“We don’t always know why this occurs,” Miller said. “However, plastic food dishes tend to harbor microbes, so we recommend that owners switch to metallic dishes and clean them daily.”

If a cat is prone to infections, its veterinarian may want to test for other skin conditions or parasites that could be causing the acne.

Treatment for feline acne can easily be incorporated into a daily routine, and usually takes only a minute or two. If properly cared for, cats with acne should be able to live the same pain-free life as any other cat.

Pet Talk is a service of the College of Veterinary Medicine & Biomedical Sciences, Texas A&M University. Stories can be viewed on the web at vetmed.tamu.edu/pet-talk. Suggestions for future topics may be directed to editor@cvm.tamu.edu.

Cats are carnivores, so they should eat like one

cute cat staringDiet can have a big impact on health. Just like humans, cats have special dietary needs to help them stay healthy.

However, feline diets are a lot different than human diets. Cats are obligate carnivores, meaning they require meat in their diet and need little carbohydrates.

In the wild, cats usually prey on small animals, such as mice and birds. But as a pet, a cat might only be preying on a can of cat food. Because pet cats often don’t get the opportunity to hunt for their own food, it’s important for cat owners to mimic the high-protein, low-carbohydrate diet their cat would naturally eat in the wild.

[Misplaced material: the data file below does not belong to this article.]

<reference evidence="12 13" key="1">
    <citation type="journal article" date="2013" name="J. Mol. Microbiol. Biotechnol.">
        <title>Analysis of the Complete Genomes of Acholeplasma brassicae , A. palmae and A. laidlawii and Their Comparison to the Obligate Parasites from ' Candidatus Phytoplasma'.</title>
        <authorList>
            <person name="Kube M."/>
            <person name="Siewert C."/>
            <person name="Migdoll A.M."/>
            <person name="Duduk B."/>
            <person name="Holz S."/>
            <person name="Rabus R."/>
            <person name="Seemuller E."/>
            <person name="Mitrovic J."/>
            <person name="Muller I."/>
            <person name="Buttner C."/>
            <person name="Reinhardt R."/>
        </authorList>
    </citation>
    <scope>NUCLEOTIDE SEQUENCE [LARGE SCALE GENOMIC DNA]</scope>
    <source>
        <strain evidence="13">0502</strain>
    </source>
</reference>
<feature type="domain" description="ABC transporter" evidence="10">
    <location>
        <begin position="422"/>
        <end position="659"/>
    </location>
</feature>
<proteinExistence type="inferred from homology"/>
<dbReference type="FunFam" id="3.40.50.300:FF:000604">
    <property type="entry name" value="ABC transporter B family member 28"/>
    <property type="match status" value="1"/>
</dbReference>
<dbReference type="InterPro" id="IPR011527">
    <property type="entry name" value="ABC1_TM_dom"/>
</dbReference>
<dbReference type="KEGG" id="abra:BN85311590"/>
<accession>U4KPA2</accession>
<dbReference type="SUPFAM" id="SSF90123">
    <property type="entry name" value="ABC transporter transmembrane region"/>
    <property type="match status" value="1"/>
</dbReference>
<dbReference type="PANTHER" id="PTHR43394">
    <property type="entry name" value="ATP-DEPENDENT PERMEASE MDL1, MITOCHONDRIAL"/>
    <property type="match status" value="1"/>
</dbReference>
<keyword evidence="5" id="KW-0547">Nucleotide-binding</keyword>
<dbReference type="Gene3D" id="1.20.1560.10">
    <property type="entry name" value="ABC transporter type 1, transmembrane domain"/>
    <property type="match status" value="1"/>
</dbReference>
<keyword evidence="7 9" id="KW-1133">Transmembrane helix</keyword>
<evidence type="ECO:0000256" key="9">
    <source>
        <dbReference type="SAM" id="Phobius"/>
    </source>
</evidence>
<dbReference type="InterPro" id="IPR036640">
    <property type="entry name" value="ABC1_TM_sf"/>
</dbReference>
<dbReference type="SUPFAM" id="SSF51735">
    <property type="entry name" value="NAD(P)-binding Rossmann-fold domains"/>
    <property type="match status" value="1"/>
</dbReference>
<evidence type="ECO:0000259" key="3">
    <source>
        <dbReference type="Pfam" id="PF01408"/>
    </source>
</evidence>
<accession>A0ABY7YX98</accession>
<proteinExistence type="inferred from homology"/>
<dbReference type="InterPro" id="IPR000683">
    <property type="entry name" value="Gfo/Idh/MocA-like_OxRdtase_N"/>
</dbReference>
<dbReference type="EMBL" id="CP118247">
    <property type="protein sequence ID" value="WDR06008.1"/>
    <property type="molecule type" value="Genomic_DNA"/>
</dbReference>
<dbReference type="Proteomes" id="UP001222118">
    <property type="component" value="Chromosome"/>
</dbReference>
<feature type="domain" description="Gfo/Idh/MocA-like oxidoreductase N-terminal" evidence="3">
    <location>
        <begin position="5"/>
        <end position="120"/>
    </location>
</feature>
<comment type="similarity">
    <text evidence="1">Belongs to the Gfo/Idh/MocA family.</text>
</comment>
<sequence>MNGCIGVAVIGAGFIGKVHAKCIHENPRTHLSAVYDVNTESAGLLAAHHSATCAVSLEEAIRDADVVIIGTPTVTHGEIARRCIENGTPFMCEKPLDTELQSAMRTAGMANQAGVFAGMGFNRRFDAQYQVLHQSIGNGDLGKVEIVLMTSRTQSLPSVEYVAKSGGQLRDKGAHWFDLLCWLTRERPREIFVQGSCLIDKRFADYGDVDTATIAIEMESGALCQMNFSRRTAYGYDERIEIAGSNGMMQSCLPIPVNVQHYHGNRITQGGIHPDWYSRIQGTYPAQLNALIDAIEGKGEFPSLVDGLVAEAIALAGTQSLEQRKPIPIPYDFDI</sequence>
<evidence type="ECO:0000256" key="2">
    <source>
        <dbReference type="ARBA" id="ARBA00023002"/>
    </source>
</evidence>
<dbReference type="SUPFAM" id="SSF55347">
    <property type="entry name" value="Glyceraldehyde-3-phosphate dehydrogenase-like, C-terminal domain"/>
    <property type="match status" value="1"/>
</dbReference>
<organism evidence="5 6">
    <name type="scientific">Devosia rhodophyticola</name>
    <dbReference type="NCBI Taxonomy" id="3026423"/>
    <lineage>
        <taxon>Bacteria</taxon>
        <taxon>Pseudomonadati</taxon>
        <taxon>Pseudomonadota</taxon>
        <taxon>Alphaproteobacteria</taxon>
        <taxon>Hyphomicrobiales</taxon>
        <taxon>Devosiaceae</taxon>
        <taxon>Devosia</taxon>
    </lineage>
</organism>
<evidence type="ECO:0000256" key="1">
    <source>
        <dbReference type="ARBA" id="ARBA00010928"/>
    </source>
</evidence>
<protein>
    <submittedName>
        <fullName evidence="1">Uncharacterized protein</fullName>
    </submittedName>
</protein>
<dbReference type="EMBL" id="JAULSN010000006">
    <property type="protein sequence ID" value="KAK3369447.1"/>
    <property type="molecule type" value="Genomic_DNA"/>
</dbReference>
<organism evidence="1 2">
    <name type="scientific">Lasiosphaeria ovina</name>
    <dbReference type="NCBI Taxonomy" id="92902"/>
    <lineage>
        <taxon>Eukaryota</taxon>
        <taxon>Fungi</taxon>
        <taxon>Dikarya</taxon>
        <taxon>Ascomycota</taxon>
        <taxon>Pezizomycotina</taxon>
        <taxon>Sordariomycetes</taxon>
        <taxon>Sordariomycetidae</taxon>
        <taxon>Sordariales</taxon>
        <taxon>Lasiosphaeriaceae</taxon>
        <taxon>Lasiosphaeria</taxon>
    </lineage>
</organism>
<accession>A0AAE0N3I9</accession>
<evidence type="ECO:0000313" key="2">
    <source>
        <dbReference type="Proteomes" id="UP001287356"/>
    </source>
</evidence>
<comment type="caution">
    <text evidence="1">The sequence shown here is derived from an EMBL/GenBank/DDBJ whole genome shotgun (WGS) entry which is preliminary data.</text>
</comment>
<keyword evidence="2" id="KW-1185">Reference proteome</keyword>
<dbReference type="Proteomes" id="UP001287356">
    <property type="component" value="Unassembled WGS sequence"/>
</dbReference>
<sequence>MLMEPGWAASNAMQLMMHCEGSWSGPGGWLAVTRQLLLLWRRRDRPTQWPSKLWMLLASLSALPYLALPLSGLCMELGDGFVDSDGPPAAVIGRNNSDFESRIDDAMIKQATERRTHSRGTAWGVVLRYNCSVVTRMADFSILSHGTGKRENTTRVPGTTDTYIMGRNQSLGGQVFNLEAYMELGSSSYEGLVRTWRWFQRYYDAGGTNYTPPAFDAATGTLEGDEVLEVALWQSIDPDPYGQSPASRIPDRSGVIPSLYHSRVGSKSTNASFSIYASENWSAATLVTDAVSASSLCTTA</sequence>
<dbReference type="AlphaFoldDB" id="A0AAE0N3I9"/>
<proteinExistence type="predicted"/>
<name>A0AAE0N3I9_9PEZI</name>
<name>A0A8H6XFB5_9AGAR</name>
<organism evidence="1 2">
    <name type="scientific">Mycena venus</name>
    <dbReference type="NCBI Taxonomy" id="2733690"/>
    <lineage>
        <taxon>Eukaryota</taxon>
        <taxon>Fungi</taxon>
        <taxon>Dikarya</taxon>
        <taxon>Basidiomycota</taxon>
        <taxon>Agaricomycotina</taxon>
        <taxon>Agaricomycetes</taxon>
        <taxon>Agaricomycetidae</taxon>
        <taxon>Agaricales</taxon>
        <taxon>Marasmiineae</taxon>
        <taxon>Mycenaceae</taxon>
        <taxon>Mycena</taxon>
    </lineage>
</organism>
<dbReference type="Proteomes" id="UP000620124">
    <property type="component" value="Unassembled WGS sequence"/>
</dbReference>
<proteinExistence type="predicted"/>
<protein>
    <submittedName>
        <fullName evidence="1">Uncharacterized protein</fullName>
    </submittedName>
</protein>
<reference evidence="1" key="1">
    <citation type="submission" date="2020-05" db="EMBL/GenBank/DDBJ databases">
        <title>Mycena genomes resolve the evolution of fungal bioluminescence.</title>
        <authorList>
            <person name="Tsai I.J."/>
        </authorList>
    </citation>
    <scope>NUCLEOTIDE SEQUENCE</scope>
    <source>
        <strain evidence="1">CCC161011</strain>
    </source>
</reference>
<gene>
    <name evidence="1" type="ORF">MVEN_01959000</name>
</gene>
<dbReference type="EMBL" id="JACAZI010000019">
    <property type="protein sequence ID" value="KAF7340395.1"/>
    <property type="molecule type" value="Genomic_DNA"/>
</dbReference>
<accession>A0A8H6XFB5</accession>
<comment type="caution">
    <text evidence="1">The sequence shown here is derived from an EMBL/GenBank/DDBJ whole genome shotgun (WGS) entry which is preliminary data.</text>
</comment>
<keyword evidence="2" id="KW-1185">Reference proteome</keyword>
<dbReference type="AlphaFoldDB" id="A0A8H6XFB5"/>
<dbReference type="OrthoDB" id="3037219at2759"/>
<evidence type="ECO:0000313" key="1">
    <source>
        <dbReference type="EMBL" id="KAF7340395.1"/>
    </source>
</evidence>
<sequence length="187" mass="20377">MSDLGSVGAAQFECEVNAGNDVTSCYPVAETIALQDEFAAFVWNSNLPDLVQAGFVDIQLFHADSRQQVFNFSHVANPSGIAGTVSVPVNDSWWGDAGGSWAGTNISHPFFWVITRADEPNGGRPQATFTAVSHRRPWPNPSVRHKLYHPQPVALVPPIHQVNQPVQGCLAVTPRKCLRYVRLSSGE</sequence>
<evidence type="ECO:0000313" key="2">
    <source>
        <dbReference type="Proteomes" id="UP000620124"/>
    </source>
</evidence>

Dr. Deb Zoran, a professor at the Texas A&M College of Veterinary Medicine & Biomedical Sciences, said the best way to mimic a cat’s natural diet is to feed them canned food that has a protein content of 40 percent or higher and a carbohydrate content of 10 percent or lower.
Eating canned food will also help your kitty meet their daily water needs.

“Cats are used to getting a large percentage of their daily water needs from their diet,” Zoran said, adding that if a cat is primarily eating dry food, it may have a harder time staying hydrated. “All dry foods are low moisture, so cats that eat only dry foods consume less water and are more prone to dehydration.”